Oil Prices Settle Lower On U.S. Supply, Lower China Demand

Brent crude futures settled down 1.7%, to $90.03 per barrel, while U.S. West Texas Intermediate (WTI) crude settled down 3.1%, to $82.82 per barrel on Tuesday

By Reuters


2 mins read


Published on October 27, 2022

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    Oil prices settled lower on Tuesday on fears of higher U.S. supply combined with an economic slowdown and lower Chinese fuel demand.

    Brent crude futures settled down $1.59, or 1.7%, to $90.03 per barrel, while U.S. West Texas Intermediate (WTI) crude settled down $2.64, or 3.1%, to $82.82 per barrel.

    China, the world's top crude oil importer, indefinitely delayed release of economic indicators originally scheduled to be published on Tuesday, indicating to the market that fuel demand is significantly depressed in the region.

    "It's not a good sign when China decides not to publish economic figures," said John Kilduff, partner at Again Capital LLC in New York.

    China's adherence to its zero-COVID policy has continued to increase uncertainties about the country's economic growth, CMC Markets analyst Tina Teng said.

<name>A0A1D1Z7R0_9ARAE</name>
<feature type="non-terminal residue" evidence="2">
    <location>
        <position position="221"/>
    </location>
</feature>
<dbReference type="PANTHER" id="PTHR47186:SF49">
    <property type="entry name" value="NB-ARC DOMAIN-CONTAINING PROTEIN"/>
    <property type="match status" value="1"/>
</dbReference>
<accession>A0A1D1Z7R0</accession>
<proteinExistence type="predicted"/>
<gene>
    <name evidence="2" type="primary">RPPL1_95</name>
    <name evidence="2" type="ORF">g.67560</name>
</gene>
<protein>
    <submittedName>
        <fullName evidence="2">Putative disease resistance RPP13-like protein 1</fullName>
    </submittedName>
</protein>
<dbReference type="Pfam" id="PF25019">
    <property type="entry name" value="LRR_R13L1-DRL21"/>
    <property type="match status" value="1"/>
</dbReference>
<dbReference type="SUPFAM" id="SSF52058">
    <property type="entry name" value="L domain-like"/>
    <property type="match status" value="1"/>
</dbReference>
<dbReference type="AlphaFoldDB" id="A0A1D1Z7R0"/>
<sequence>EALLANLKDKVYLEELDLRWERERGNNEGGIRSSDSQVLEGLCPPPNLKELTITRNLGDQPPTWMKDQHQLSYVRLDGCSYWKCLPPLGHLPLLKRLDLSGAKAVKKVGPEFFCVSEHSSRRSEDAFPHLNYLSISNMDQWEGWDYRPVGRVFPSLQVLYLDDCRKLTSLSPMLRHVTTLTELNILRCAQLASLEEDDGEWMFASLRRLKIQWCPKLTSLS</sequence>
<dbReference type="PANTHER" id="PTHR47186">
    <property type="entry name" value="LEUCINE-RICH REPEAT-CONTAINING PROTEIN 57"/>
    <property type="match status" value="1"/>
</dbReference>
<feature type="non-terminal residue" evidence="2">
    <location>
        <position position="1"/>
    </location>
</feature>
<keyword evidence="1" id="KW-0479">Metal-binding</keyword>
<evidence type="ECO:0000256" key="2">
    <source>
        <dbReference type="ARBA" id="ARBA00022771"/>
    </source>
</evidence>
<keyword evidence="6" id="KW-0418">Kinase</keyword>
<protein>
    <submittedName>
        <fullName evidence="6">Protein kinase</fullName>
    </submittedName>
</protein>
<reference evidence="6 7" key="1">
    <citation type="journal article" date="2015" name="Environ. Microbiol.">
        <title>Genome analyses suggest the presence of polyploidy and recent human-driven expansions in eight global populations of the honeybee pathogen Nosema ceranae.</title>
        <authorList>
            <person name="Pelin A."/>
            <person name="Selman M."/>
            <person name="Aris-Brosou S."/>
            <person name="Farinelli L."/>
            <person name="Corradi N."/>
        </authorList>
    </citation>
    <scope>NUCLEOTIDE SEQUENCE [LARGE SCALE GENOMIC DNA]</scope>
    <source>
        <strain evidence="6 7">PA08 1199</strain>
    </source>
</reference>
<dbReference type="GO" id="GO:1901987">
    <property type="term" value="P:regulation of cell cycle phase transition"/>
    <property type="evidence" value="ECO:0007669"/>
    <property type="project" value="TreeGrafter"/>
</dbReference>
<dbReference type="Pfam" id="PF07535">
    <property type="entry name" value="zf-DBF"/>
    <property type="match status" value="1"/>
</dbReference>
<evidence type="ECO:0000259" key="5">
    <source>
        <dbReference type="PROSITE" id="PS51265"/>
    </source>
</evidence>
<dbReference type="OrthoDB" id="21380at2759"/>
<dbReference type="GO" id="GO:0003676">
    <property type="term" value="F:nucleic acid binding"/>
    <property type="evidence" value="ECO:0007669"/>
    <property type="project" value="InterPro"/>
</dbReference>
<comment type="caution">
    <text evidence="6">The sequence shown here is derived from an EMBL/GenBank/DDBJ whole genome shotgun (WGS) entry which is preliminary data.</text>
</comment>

Oil prices were also pressured by reports that the U.S. government would continue releasing crude oil from reserves.

    The Biden administration plans to sell oil from the Strategic Petroleum Reserve in an effort to cool fuel prices before next month's congressional elections, sources told Reuters on Monday.

    In addition, U.S. crude oil stocks were expected to have risen for a second consecutive week, a preliminary Reuters poll showed on Monday.

    Output in the Permian Basin of Texas and New Mexico, the biggest U.S. shale oil basin, is forecast to rise by about 50,000 barrels per day (bpd) to a record 5.453 million bpd this month, the Energy Information Administration said.

    Investors had been increasing long positions in futures after OPEC+ agreed to lower output by 2 million barrels per day, ANZ Research analysts said in a note.

    Several members of the oil producer group have endorsed the cut after the White House accused Saudi Arabia of coercing some nations into supporting the move, a charge Riyadh denies.

    (Additional reporting by Rowena Edwards in London, Isabel Kua in SingaporeEditing by David Goodman, Ed Osmond, Nick Macfie and David Gregorio)


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